ref: jFp Opening evening Mar 21 2013 THE LONDON SKETCH CLUB 1st Abstract Show & Non Figurative Show - Open a 'pdf' of this press release - return to Galleries PR Index


Abstract and Non Figurative Work

- A Different Challenge

The London Sketch Club

- Spring Exhibition

Thursday 21st March 2013

- 6.30pm until 9.30pm

Saturday 23rd March 2013

- 1pm until 5pm

7 Dilke Street, London SW3 4JE

Image: Frank Phelan, 'Kite'

acrylic and charcoal 101.5 x 137cm

Background: The London Sketch Club has always been the home of professional graphic artists.

It has three exhibitions a year, a comfortable mix of figures, landscapes and the decorative

commercial pictures of its professional and lay member painters.

In an unusual break with tradition, in honour of its current President, the distinguished Irish artist

Frank Phelan, it is showing only abstract work by its members.

If you are interested in some exploratory and subtle non representational work, and how these

generally conservative painters react to a very different challenge please come to the open

evening - 21.3.2013 at 6.30pm - This is also a rare opportunity to visit this historic artists' club.

History: The London Sketch Club was formed as a result of a ridiculous row between factions at

the Langham Club, another sketching club, which started life in 1830 as the ArtistsSociety in

Grays Inn Road. Arthur Rackham, Sir John Tenniel, Charles Keene and others were happy to have

bread and cheese with beer in the evenings. However, there was a bunch of ‘

wanted something more substantial after slaving in a cold studio all day. These included Dudley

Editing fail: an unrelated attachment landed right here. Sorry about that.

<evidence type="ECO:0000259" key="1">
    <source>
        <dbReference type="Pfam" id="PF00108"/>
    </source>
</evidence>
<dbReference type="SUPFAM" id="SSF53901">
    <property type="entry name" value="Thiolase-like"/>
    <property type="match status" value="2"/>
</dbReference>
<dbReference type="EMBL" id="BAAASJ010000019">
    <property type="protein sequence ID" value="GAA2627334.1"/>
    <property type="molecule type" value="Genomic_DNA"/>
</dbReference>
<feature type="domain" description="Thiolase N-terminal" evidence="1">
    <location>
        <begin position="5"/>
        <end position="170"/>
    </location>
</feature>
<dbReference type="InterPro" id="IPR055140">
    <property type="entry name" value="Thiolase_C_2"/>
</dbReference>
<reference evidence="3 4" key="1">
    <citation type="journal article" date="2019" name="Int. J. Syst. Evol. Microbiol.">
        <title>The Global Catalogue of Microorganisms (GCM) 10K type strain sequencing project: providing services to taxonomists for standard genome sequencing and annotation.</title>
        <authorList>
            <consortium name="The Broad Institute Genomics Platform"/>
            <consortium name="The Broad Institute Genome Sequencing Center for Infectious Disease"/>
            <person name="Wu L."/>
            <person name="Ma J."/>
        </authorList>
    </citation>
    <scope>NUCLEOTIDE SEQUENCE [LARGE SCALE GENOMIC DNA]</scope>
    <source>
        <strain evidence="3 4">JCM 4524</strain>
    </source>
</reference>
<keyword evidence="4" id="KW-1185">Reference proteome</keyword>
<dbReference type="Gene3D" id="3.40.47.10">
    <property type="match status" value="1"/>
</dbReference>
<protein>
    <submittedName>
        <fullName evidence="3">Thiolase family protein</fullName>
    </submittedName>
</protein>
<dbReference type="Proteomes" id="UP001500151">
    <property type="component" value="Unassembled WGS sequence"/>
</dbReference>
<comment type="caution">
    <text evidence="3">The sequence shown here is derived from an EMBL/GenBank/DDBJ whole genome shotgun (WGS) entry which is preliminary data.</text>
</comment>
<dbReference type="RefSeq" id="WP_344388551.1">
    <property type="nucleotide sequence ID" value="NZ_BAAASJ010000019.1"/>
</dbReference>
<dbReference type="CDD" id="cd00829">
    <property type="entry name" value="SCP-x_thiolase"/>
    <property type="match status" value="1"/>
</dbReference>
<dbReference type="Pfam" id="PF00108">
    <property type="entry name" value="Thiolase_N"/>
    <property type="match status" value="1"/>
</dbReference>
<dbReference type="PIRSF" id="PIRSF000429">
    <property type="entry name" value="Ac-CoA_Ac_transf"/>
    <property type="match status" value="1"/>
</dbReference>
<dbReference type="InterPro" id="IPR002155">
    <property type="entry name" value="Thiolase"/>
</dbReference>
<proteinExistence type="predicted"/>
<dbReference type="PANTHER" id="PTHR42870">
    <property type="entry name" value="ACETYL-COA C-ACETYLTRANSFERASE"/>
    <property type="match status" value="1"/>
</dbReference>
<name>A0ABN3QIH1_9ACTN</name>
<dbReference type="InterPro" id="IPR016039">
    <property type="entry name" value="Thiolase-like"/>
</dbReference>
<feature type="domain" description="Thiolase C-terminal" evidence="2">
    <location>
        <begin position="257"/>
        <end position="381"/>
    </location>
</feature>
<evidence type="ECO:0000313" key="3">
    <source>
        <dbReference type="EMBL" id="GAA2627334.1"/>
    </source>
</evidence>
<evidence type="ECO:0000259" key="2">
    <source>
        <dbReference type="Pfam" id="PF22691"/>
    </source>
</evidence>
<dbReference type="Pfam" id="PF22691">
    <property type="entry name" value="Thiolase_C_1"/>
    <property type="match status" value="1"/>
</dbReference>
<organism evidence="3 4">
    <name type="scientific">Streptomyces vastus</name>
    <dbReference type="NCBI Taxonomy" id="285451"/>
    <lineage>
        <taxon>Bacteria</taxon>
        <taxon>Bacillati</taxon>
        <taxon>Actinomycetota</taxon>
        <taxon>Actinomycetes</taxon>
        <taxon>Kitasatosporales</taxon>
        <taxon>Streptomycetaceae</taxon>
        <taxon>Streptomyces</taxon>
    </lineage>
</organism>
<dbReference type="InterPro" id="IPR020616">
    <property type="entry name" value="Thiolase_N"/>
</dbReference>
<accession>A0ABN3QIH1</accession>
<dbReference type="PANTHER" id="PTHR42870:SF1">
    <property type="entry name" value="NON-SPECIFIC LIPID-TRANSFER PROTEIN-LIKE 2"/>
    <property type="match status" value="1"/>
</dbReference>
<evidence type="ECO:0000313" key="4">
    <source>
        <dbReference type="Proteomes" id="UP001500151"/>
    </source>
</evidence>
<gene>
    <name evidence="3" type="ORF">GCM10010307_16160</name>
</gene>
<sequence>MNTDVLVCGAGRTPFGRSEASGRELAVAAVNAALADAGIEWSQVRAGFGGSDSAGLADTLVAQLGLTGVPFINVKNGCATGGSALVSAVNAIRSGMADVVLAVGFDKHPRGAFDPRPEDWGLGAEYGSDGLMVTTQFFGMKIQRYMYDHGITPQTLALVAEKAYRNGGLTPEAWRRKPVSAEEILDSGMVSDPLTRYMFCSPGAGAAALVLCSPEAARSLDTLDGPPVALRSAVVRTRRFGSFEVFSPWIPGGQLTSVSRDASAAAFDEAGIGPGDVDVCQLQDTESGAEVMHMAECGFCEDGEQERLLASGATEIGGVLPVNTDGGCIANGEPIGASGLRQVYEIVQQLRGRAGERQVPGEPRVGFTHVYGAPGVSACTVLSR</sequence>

Hardy, Lance Thackeray, Robert Sauber, Tom Browne and Cecil Aldin, all fine artists, who wanted

HOT food. So they left en masse in 1898 to form their own club and were soon joined by the great

black and white illustrators, Phil May, Bert Thomas, Frank Reynolds and Harry Rountree, John

Hassall, the ‘

, H M Bateman, who did ‘

Heath Robinson, ‘

, his brother Charles, and another ‘


The Club has been meeting every Tuesday evening since then, through two World Wars, to paint

or sketch, followed by food and wine, and neither the format, nor the aims of the Club, has

changed in over 112 years. In the intervening years, such luminaries as James Pryde, one half of

the Beggerstaff Brothers, George Studdy, creator of Bonzo the Dog, Afred Leete, of

Needs You’ fame, Sir Robert Baden-Powell, Sir Arthur Conan Doyle, A P Herbert, and, more

recently, Sir Peter Blake, the cartoonists, Jak, Mac, Gerald Scarfe and Ralph Steadman, have

passed through the dark green door off Tite Street in Chelsea. The Club thrives today, with a

membership comprising professional artists, illustrators, cartoonists, architects and musicians,

who meet every Tuesday for life drawing followed by hot food.


Poster King

The Man Who . . . series of cartoons, William

The Gadget King

fairypainter, Edmund

Your Country